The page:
28 March 2013

We Interupt this Blog Vacation...

For reasons that will be obvious to longtime readers (if there's anyone out there still).

Evolution May Be More Random Than Previously Believed

Some ecologists say the theory needs an update. They’ve proposed a new dynamic driving the emergence of new species, one that doesn’t involve adaptations or survival of the fittest.

Give evolution enough time and space, they say, and new species can just happen. Speciation might not only be an evolutionary consequence of fitness differences and natural selection, but a property intrinsic to evolution, just as all matter has gravity.

For reasons that remain unclear, they don't seem to be calling it the Cohen Theory of Evolution.


Peter said...

We win!! God bless the New England Complex Systems Institute.

However, I fear they will soon all be on the street begging for quarters. As Chinese palaeontologist, Jun-Yuan Chen, once quipped, “In China we can criticize Darwin but not the government. In America you can criticize the government but not Darwin.”

David said...

Well, no one likes it when their god is blasphemed.

Peter said...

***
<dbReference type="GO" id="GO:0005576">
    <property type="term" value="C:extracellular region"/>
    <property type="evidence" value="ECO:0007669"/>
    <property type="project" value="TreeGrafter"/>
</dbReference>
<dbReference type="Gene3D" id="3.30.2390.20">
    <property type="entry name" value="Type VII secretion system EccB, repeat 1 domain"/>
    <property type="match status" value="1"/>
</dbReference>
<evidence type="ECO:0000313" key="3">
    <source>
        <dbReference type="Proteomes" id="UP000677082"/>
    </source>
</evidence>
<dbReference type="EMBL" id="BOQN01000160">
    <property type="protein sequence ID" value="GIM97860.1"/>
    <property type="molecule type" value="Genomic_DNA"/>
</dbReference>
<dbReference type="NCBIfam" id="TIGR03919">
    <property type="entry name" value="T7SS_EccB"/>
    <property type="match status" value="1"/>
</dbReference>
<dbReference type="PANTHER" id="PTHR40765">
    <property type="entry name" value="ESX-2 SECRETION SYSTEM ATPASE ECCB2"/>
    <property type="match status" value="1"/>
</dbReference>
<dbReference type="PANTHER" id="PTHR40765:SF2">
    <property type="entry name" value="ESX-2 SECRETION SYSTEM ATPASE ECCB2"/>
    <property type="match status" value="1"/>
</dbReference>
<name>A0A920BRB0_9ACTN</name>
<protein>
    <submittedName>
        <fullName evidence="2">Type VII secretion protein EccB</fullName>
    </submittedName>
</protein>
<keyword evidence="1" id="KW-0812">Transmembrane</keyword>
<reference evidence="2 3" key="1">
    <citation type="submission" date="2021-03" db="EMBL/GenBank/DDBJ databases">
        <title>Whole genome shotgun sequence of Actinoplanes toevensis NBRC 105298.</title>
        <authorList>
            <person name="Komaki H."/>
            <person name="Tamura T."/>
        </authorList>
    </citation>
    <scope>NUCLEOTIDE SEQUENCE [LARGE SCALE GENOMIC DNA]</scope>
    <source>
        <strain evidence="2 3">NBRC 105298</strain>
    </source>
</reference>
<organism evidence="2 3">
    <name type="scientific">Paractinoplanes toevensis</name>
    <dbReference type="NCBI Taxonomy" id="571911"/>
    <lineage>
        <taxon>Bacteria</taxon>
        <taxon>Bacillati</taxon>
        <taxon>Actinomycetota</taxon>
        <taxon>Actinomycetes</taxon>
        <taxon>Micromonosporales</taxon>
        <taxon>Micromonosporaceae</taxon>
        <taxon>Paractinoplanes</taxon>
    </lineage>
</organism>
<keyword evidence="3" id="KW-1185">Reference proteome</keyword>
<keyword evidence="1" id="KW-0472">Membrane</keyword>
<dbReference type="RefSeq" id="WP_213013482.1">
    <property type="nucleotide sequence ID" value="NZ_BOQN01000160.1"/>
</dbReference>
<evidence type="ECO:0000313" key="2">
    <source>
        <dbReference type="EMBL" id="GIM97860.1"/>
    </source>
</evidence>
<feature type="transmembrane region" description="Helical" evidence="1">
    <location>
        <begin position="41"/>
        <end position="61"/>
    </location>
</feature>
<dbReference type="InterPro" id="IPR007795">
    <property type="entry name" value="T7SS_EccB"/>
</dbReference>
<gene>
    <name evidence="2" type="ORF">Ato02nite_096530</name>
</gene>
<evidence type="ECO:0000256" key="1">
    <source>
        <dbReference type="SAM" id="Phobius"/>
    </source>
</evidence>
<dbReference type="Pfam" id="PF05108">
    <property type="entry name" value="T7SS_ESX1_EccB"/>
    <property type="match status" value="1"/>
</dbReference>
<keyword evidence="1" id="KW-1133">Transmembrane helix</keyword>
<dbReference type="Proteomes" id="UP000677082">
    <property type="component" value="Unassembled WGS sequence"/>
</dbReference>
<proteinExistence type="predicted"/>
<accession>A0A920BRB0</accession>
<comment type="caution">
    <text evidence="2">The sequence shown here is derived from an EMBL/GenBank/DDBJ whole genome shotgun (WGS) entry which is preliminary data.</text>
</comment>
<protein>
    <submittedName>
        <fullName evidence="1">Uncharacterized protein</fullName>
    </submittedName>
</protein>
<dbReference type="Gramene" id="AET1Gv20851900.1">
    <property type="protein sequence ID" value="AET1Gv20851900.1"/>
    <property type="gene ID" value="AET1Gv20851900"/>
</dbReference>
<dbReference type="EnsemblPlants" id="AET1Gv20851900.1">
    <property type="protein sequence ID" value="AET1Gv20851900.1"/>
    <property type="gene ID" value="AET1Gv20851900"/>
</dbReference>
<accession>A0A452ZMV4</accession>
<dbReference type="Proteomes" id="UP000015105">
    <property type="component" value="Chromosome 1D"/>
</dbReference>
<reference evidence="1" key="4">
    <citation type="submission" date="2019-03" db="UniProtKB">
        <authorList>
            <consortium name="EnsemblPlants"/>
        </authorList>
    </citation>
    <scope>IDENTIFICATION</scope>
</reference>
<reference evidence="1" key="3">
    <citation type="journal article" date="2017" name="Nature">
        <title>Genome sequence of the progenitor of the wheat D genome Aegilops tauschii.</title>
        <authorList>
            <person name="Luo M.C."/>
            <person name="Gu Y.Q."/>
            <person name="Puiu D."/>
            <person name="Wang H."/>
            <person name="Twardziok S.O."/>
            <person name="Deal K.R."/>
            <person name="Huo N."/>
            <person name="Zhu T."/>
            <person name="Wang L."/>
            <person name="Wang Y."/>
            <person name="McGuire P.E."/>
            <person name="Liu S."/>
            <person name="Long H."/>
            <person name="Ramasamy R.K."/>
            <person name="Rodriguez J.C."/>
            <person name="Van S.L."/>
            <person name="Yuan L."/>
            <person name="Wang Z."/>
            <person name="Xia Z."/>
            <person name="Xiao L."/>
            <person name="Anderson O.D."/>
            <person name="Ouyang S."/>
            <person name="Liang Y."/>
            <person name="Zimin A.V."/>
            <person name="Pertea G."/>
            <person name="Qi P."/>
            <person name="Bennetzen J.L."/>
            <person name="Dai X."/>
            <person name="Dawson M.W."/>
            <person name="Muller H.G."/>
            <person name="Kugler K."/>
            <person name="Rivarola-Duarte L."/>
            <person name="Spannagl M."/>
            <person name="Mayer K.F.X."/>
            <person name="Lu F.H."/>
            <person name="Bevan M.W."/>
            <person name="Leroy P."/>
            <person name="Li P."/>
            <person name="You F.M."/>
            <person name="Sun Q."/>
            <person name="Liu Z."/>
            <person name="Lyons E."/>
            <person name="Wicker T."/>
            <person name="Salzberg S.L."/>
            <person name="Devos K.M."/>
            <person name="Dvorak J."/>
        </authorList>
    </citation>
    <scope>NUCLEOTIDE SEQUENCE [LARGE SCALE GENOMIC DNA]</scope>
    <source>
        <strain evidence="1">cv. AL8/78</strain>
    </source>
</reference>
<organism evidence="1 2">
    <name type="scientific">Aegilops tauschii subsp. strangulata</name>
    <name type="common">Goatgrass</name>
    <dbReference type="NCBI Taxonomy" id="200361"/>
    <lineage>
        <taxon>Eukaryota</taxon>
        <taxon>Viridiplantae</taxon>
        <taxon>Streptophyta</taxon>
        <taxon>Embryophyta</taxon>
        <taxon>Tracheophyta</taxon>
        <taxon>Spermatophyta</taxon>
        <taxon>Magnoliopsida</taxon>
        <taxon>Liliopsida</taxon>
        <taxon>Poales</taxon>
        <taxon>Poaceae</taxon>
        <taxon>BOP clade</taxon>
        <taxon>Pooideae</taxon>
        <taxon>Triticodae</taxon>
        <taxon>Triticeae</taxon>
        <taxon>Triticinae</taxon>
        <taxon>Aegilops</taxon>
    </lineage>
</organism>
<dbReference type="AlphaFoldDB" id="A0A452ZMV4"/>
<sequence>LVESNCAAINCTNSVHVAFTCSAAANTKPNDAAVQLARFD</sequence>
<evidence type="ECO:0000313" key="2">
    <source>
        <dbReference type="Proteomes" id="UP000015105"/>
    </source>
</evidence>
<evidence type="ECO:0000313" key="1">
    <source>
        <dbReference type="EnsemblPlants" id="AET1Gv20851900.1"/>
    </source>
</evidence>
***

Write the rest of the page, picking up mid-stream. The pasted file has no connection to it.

Especially from within.

Hey Skipper said...

Well, duh.

I'm pretty certain I typed stuff almost exactly along that line back in the day.

Of course random variation happens; therefore, reproductively isolated populations will diverge over time.

Why is this such a revelation?

Peter said...

Nice try, Skipper, but David and I have long memories.

Joe Shropshire said...
This comment has been removed by the author.
Joe Shropshire said...

I don't -- what did Peter just win?

David said...

Joe: Basically, see any thread in which I called Darwin trivial, but for example see this thread and this thread.

Hey Skipper said...


You are in your Delphic mode again.

Regarding the first link (it was interesting entering the WayBack machine) -- any follow up to the original study?

Also, one thing struck me all these years later about the statistical discussion: no one mentioned the certainty that if mutations are random, some mutations will themselves mutate in a (I think) Poisson distribution. Each time a mutation mutates, their is a 1:4 chance it will return to its original state.

I don't have the mathematical sophistication to analyze the probabilities, but it sounded a lot like the original analysis excluded the probability of original > something else > original.

From the second link, you said:

I just think that almost any mutation that can be expressed in a living creature can survive.

Penguins and flamingos say otherwise.